This article is part of a regular series of thought leadership pieces from some of the more influential ETF strategists in the money management industry. Today's article features Clayton Fresk, CFA, portfolio management analyst at Georgia-based Stadion Money Management.
For years now, investors have prepped for higher interest rates here in the U.S. There were various tactics used to diversify away some of this risk, including introducing non-U.S. bond ETFs into a portfolio.
This has been a fruitful trade over the past few years, as the continued phenomenon of central bank intervention abroad has pushed rates in other countries into negative territory. While the ride down to this negative interest- rate policy (NIRP) has produced some nice positive price action, it would seem NIRP is not sustainable, and that eventually there will be a ride back up (and hence a reversal in the price positivity).
So if the rise back to positive interest rates in these countries is forthcoming, is the non-U.S. bond trade still worth keeping on in the meantime? If not, what are some alternatives?
As stated above, non-U.S. fixed income has been a strong trade recently. The chart below shows the differential between the underlying index for the iShares Core International Aggregate Bond (IAGG) and the iShares Core U.S. Aggregate Bond ETF (AGG | A-98).
After trailing decently during the six-year period from 2005-2011, the international index has performed strongly since, outperforming the U.S. index by 237 basis points per year (5.13% versus 2.76%) since the end of 2011 through April.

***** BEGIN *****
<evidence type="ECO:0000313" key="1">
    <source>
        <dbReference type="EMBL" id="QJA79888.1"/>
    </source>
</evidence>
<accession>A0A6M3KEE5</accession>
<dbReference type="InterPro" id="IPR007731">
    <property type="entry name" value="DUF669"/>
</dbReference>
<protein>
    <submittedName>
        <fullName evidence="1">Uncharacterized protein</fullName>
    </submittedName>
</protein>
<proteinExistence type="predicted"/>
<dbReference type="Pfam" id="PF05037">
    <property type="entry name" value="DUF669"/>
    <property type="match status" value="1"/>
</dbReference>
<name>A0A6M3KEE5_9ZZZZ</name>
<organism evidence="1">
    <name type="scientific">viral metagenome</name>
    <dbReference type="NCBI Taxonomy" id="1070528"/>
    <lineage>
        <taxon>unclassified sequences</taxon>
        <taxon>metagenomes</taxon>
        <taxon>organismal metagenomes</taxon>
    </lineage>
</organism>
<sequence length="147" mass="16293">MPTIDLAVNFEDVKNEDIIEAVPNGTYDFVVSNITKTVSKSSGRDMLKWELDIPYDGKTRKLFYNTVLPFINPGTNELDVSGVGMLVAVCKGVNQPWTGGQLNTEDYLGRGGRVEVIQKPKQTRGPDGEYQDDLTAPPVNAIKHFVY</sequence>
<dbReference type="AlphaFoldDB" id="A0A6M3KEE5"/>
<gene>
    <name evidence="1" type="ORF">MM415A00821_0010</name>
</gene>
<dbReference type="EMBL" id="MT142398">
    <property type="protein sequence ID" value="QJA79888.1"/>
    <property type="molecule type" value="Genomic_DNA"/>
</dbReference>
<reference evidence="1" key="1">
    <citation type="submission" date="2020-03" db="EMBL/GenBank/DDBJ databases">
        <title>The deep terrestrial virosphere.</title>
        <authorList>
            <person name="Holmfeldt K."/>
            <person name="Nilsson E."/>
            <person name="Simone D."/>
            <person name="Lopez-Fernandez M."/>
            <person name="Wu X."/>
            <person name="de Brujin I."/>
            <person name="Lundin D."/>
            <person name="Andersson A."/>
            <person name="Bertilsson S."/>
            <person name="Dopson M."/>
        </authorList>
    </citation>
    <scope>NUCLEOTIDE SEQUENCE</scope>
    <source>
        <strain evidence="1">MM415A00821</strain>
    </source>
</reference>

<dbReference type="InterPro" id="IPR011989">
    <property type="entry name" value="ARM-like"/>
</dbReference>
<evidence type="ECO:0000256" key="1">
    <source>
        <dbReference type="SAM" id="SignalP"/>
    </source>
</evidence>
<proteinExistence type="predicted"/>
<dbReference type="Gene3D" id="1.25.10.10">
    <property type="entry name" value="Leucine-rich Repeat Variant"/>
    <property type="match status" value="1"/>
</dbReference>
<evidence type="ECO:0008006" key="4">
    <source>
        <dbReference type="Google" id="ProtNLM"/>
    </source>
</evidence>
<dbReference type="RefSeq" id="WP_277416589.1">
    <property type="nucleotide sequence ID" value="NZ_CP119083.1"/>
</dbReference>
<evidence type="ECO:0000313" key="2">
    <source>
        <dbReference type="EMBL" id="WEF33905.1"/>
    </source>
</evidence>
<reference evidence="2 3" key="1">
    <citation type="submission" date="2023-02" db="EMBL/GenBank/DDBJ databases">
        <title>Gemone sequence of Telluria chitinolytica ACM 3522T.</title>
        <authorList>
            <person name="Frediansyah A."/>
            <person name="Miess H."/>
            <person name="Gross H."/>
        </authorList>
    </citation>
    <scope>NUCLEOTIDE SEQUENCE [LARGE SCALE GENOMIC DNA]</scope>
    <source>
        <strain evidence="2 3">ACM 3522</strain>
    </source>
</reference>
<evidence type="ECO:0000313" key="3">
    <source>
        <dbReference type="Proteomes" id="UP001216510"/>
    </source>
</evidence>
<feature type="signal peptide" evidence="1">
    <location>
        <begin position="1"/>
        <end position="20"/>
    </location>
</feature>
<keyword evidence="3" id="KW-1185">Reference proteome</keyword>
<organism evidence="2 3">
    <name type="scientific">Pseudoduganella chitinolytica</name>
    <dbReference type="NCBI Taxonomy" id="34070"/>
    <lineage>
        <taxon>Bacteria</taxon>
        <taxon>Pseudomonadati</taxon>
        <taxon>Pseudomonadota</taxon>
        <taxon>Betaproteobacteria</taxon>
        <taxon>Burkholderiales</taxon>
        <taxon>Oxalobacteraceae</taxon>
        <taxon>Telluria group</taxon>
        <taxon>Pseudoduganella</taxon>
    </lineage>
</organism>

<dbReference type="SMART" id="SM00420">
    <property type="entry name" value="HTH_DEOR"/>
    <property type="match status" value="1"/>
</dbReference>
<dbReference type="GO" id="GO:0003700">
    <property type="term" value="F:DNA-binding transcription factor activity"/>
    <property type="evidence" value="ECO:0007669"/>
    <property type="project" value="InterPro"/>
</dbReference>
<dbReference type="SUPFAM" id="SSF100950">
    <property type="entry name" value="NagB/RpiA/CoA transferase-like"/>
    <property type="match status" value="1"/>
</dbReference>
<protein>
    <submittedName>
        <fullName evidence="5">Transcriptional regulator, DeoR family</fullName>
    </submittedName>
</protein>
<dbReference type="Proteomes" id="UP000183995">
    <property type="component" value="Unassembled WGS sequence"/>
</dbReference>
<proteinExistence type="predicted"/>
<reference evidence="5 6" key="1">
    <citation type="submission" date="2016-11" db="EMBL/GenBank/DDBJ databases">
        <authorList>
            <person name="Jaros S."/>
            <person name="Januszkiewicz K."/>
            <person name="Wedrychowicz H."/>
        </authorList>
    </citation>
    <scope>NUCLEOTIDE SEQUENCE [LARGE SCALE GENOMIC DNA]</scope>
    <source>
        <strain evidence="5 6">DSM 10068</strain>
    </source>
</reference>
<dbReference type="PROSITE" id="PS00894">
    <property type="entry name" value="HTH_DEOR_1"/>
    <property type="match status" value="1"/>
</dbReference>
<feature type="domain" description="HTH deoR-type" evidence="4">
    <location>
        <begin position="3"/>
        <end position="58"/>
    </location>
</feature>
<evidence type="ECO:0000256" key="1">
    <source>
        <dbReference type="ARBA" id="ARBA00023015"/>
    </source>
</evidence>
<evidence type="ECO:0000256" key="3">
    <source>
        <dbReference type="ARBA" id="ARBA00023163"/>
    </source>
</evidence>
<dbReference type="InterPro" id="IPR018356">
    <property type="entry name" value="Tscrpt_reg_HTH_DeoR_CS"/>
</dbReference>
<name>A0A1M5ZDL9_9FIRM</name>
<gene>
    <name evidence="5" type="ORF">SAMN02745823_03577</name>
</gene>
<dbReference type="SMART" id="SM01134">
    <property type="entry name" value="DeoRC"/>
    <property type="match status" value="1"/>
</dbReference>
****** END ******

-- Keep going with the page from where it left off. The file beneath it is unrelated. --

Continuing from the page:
The question that may arise now is: Is that outperformance sustainable? The market has already seen some stabilization over the past year or so, which is evidenced by a flattening out in the differential in the chart above. Taking a step back, we can look at the underlying interest-rate action during this period.
This first chart shows the change in the U.S. curve versus the benchmark European and Japanese sovereign curves from the end of 2005 to the end of 2011.
During this period, there was a dramatic shift lower in U.S. rates. This compares to a moderate move lower in European rates and a rather unchanged Japanese curve. It should not be a surprise that the U.S. index outperformed during this period given the price appreciation it experienced from the rate move.
Conversely, here is the same chart from the end of 2011 through the end of April 2016:
Over this period, European rates continued to decline as did Japanese rates (particularly on the long end), while U.S. rates increased across most the curve. The corresponding price appreciation led to the relative performance in the non-U.S. index over the period.
So where does that leave us now? As I mentioned above, central bank policy abroad has pushed rates to extremely low and/or negative rates. Here are the three same curves as of the end of April:
As you can see, Japanese and European rates are significantly lower than in the U.S. In addition, most of both the European and Japanese curves are negative from 10 years and in.
Non-US Rates More Likely To Rise
Does this mean the U.S. will follow suit, and rates will shift lower? That would seem doubtful now, with the Fed’s initiative to raise rates. It seems a more likely scenario would be that non-U.S. rates would shift back up toward the U.S. However, given continued central bank intervention, the timing of that move higher is a bit of an unknown.